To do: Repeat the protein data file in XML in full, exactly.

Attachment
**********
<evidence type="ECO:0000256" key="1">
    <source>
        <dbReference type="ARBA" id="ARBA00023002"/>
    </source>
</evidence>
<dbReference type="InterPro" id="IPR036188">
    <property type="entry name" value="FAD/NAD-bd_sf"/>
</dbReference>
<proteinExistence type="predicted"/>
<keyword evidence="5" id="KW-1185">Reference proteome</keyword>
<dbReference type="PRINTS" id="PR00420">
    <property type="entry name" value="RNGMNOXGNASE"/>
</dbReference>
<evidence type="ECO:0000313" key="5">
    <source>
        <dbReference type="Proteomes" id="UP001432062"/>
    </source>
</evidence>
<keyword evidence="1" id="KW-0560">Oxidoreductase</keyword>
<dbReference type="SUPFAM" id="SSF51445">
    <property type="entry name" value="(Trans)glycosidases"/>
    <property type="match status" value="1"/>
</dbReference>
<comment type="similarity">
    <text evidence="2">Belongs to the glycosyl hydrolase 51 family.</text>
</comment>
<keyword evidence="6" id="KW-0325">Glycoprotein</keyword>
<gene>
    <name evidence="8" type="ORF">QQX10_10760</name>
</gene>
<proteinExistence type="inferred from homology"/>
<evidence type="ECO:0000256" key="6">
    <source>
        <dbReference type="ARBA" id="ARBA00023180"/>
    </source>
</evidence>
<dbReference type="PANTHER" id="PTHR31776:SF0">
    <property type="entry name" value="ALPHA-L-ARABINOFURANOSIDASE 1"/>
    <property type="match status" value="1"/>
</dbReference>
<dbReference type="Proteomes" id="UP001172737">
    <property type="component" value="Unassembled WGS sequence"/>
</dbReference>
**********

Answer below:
<evidence type="ECO:0000256" key="1">
    <source>
        <dbReference type="ARBA" id="ARBA00023002"/>
    </source>
</evidence>
<dbReference type="InterPro" id="IPR036188">
    <property type="entry name" value="FAD/NAD-bd_sf"/>
</dbReference>
<proteinExistence type="predicted"/>
<keyword evidence="5" id="KW-1185">Reference proteome</keyword>
<dbReference type="PRINTS" id="PR00420">
    <property type="entry name" value="RNGMNOXGNASE"/>
</dbReference>
<evidence type="ECO:0000313" key="5">
    <source>
        <dbReference type="Proteomes" id="UP001432062"/>
    </source>
</evidence>
<keyword evidence="1" id="KW-0560">Oxidoreductase</keyword>
<dbReference type="SUPFAM" id="SSF51445">
    <property type="entry name" value="(Trans)glycosidases"/>
    <property type="match status" value="1"/>
</dbReference>
<comment type="similarity">
    <text evidence="2">Belongs to the glycosyl hydrolase 51 family.</text>
</comment>
<keyword evidence="6" id="KW-0325">Glycoprotein</keyword>
<gene>
    <name evidence="8" type="ORF">QQX10_10760</name>
</gene>
<proteinExistence type="inferred from homology"/>
<evidence type="ECO:0000256" key="6">
    <source>
        <dbReference type="ARBA" id="ARBA00023180"/>
    </source>
</evidence>
<dbReference type="PANTHER" id="PTHR31776:SF0">
    <property type="entry name" value="ALPHA-L-ARABINOFURANOSIDASE 1"/>
    <property type="match status" value="1"/>
</dbReference>
<dbReference type="Proteomes" id="UP001172737">
    <property type="component" value="Unassembled WGS sequence"/>
</dbReference>